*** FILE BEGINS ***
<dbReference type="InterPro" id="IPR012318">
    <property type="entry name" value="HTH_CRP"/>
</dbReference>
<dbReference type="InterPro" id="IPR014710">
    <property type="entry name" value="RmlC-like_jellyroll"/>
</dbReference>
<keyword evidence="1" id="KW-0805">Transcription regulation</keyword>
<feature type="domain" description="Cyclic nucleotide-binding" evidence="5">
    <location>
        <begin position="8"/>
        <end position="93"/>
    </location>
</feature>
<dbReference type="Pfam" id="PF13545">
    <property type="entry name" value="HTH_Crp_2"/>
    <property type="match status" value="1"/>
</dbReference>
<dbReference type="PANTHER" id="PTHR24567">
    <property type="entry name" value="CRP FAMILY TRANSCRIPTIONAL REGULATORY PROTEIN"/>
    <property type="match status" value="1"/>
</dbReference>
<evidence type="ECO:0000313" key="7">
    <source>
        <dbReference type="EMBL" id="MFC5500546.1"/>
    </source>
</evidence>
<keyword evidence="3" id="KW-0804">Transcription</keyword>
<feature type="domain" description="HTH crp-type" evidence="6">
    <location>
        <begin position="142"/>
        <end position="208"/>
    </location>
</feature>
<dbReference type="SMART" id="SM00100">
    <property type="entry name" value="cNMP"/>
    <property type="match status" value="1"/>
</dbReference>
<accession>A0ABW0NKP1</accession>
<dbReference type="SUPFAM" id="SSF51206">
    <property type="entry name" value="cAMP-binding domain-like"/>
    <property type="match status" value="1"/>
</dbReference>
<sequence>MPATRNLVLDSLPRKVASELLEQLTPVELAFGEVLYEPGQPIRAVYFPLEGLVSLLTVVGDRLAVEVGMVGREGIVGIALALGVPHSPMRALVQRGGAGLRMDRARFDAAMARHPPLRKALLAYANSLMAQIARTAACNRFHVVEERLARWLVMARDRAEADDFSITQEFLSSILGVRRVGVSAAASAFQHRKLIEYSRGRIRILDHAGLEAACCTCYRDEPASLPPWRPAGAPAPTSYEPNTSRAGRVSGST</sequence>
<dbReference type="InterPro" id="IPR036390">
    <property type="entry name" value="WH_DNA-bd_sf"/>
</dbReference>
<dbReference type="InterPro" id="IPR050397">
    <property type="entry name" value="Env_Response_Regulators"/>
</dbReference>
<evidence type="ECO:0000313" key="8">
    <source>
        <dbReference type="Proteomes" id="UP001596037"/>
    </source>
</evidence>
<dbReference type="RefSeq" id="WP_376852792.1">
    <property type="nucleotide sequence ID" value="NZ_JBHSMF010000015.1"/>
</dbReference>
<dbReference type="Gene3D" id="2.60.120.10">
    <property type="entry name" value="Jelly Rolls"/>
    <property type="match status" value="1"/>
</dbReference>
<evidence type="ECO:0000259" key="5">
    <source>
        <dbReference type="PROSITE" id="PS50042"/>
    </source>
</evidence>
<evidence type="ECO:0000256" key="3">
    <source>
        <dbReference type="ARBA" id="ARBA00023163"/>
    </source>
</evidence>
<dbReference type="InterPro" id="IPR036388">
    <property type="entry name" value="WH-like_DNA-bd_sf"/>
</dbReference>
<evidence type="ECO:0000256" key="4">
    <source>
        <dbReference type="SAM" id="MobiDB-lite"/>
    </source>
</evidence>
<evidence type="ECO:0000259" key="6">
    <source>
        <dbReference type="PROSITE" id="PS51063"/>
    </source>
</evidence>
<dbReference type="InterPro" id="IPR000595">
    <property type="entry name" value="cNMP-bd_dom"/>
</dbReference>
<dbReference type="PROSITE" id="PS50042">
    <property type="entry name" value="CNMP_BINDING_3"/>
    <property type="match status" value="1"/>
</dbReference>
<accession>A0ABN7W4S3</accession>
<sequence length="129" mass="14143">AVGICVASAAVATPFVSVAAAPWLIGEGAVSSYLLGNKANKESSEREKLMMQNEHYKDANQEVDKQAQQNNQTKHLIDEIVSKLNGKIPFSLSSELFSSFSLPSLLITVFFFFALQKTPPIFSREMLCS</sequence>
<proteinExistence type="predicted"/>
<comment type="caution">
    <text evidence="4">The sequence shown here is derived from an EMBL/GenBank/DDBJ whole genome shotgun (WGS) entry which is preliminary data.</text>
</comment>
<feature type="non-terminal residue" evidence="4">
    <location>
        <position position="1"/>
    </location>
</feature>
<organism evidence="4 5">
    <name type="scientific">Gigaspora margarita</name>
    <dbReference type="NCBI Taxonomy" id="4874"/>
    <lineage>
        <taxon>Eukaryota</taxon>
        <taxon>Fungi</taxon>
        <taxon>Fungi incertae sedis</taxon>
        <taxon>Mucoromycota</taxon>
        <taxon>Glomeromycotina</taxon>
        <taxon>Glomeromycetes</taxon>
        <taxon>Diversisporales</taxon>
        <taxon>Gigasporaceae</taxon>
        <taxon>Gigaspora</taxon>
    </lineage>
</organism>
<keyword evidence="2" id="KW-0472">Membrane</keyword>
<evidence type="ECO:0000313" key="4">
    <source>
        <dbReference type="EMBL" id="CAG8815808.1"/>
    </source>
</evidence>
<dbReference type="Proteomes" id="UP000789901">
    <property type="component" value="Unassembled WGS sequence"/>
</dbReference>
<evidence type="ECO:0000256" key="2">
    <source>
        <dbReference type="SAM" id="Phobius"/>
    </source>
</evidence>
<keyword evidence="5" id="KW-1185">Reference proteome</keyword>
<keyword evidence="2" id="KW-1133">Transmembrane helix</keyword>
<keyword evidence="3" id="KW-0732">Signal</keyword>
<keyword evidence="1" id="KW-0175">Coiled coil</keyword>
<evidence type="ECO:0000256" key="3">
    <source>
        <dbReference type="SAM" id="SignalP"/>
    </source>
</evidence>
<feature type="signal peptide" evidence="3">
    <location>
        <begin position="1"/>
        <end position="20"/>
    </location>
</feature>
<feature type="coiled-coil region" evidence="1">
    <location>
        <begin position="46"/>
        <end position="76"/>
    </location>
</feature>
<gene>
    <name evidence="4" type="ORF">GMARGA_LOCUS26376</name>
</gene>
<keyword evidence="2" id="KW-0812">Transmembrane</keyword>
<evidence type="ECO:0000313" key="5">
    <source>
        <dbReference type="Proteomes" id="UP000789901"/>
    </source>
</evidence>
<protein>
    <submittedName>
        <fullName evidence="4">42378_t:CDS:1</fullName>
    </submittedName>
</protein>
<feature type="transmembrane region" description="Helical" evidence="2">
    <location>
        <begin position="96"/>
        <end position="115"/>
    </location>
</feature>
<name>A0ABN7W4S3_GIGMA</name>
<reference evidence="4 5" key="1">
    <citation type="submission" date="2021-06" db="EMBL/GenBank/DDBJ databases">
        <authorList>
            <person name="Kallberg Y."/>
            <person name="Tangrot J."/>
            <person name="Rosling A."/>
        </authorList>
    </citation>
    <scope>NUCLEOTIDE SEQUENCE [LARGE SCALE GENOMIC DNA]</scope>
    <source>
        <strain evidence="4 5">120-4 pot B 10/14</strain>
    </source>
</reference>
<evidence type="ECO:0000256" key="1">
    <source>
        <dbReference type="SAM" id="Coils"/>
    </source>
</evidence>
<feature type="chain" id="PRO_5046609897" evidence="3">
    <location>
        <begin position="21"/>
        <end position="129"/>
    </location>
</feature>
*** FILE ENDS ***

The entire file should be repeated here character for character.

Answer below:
<dbReference type="InterPro" id="IPR012318">
    <property type="entry name" value="HTH_CRP"/>
</dbReference>
<dbReference type="InterPro" id="IPR014710">
    <property type="entry name" value="RmlC-like_jellyroll"/>
</dbReference>
<keyword evidence="1" id="KW-0805">Transcription regulation</keyword>
<feature type="domain" description="Cyclic nucleotide-binding" evidence="5">
    <location>
        <begin position="8"/>
        <end position="93"/>
    </location>
</feature>
<dbReference type="Pfam" id="PF13545">
    <property type="entry name" value="HTH_Crp_2"/>
    <property type="match status" value="1"/>
</dbReference>
<dbReference type="PANTHER" id="PTHR24567">
    <property type="entry name" value="CRP FAMILY TRANSCRIPTIONAL REGULATORY PROTEIN"/>
    <property type="match status" value="1"/>
</dbReference>
<evidence type="ECO:0000313" key="7">
    <source>
        <dbReference type="EMBL" id="MFC5500546.1"/>
    </source>
</evidence>
<keyword evidence="3" id="KW-0804">Transcription</keyword>
<feature type="domain" description="HTH crp-type" evidence="6">
    <location>
        <begin position="142"/>
        <end position="208"/>
    </location>
</feature>
<dbReference type="SMART" id="SM00100">
    <property type="entry name" value="cNMP"/>
    <property type="match status" value="1"/>
</dbReference>
<accession>A0ABW0NKP1</accession>
<dbReference type="SUPFAM" id="SSF51206">
    <property type="entry name" value="cAMP-binding domain-like"/>
    <property type="match status" value="1"/>
</dbReference>
<sequence>MPATRNLVLDSLPRKVASELLEQLTPVELAFGEVLYEPGQPIRAVYFPLEGLVSLLTVVGDRLAVEVGMVGREGIVGIALALGVPHSPMRALVQRGGAGLRMDRARFDAAMARHPPLRKALLAYANSLMAQIARTAACNRFHVVEERLARWLVMARDRAEADDFSITQEFLSSILGVRRVGVSAAASAFQHRKLIEYSRGRIRILDHAGLEAACCTCYRDEPASLPPWRPAGAPAPTSYEPNTSRAGRVSGST</sequence>
<dbReference type="InterPro" id="IPR036390">
    <property type="entry name" value="WH_DNA-bd_sf"/>
</dbReference>
<dbReference type="InterPro" id="IPR050397">
    <property type="entry name" value="Env_Response_Regulators"/>
</dbReference>
<evidence type="ECO:0000313" key="8">
    <source>
        <dbReference type="Proteomes" id="UP001596037"/>
    </source>
</evidence>
<dbReference type="RefSeq" id="WP_376852792.1">
    <property type="nucleotide sequence ID" value="NZ_JBHSMF010000015.1"/>
</dbReference>
<dbReference type="Gene3D" id="2.60.120.10">
    <property type="entry name" value="Jelly Rolls"/>
    <property type="match status" value="1"/>
</dbReference>
<evidence type="ECO:0000259" key="5">
    <source>
        <dbReference type="PROSITE" id="PS50042"/>
    </source>
</evidence>
<evidence type="ECO:0000256" key="3">
    <source>
        <dbReference type="ARBA" id="ARBA00023163"/>
    </source>
</evidence>
<dbReference type="InterPro" id="IPR036388">
    <property type="entry name" value="WH-like_DNA-bd_sf"/>
</dbReference>
<evidence type="ECO:0000256" key="4">
    <source>
        <dbReference type="SAM" id="MobiDB-lite"/>
    </source>
</evidence>
<evidence type="ECO:0000259" key="6">
    <source>
        <dbReference type="PROSITE" id="PS51063"/>
    </source>
</evidence>
<dbReference type="InterPro" id="IPR000595">
    <property type="entry name" value="cNMP-bd_dom"/>
</dbReference>
<dbReference type="PROSITE" id="PS50042">
    <property type="entry name" value="CNMP_BINDING_3"/>
    <property type="match status" value="1"/>
</dbReference>
<accession>A0ABN7W4S3</accession>
<sequence length="129" mass="14143">AVGICVASAAVATPFVSVAAAPWLIGEGAVSSYLLGNKANKESSEREKLMMQNEHYKDANQEVDKQAQQNNQTKHLIDEIVSKLNGKIPFSLSSELFSSFSLPSLLITVFFFFALQKTPPIFSREMLCS</sequence>
<proteinExistence type="predicted"/>
<comment type="caution">
    <text evidence="4">The sequence shown here is derived from an EMBL/GenBank/DDBJ whole genome shotgun (WGS) entry which is preliminary data.</text>
</comment>
<feature type="non-terminal residue" evidence="4">
    <location>
        <position position="1"/>
    </location>
</feature>
<organism evidence="4 5">
    <name type="scientific">Gigaspora margarita</name>
    <dbReference type="NCBI Taxonomy" id="4874"/>
    <lineage>
        <taxon>Eukaryota</taxon>
        <taxon>Fungi</taxon>
        <taxon>Fungi incertae sedis</taxon>
        <taxon>Mucoromycota</taxon>
        <taxon>Glomeromycotina</taxon>
        <taxon>Glomeromycetes</taxon>
        <taxon>Diversisporales</taxon>
        <taxon>Gigasporaceae</taxon>
        <taxon>Gigaspora</taxon>
    </lineage>
</organism>
<keyword evidence="2" id="KW-0472">Membrane</keyword>
<evidence type="ECO:0000313" key="4">
    <source>
        <dbReference type="EMBL" id="CAG8815808.1"/>
    </source>
</evidence>
<dbReference type="Proteomes" id="UP000789901">
    <property type="component" value="Unassembled WGS sequence"/>
</dbReference>
<evidence type="ECO:0000256" key="2">
    <source>
        <dbReference type="SAM" id="Phobius"/>
    </source>
</evidence>
<keyword evidence="5" id="KW-1185">Reference proteome</keyword>
<keyword evidence="2" id="KW-1133">Transmembrane helix</keyword>
<keyword evidence="3" id="KW-0732">Signal</keyword>
<keyword evidence="1" id="KW-0175">Coiled coil</keyword>
<evidence type="ECO:0000256" key="3">
    <source>
        <dbReference type="SAM" id="SignalP"/>
    </source>
</evidence>
<feature type="signal peptide" evidence="3">
    <location>
        <begin position="1"/>
        <end position="20"/>
    </location>
</feature>
<feature type="coiled-coil region" evidence="1">
    <location>
        <begin position="46"/>
        <end position="76"/>
    </location>
</feature>
<gene>
    <name evidence="4" type="ORF">GMARGA_LOCUS26376</name>
</gene>
<keyword evidence="2" id="KW-0812">Transmembrane</keyword>
<evidence type="ECO:0000313" key="5">
    <source>
        <dbReference type="Proteomes" id="UP000789901"/>
    </source>
</evidence>
<protein>
    <submittedName>
        <fullName evidence="4">42378_t:CDS:1</fullName>
    </submittedName>
</protein>
<feature type="transmembrane region" description="Helical" evidence="2">
    <location>
        <begin position="96"/>
        <end position="115"/>
    </location>
</feature>
<name>A0ABN7W4S3_GIGMA</name>
<reference evidence="4 5" key="1">
    <citation type="submission" date="2021-06" db="EMBL/GenBank/DDBJ databases">
        <authorList>
            <person name="Kallberg Y."/>
            <person name="Tangrot J."/>
            <person name="Rosling A."/>
        </authorList>
    </citation>
    <scope>NUCLEOTIDE SEQUENCE [LARGE SCALE GENOMIC DNA]</scope>
    <source>
        <strain evidence="4 5">120-4 pot B 10/14</strain>
    </source>
</reference>
<evidence type="ECO:0000256" key="1">
    <source>
        <dbReference type="SAM" id="Coils"/>
    </source>
</evidence>
<feature type="chain" id="PRO_5046609897" evidence="3">
    <location>
        <begin position="21"/>
        <end position="129"/>
    </location>
</feature>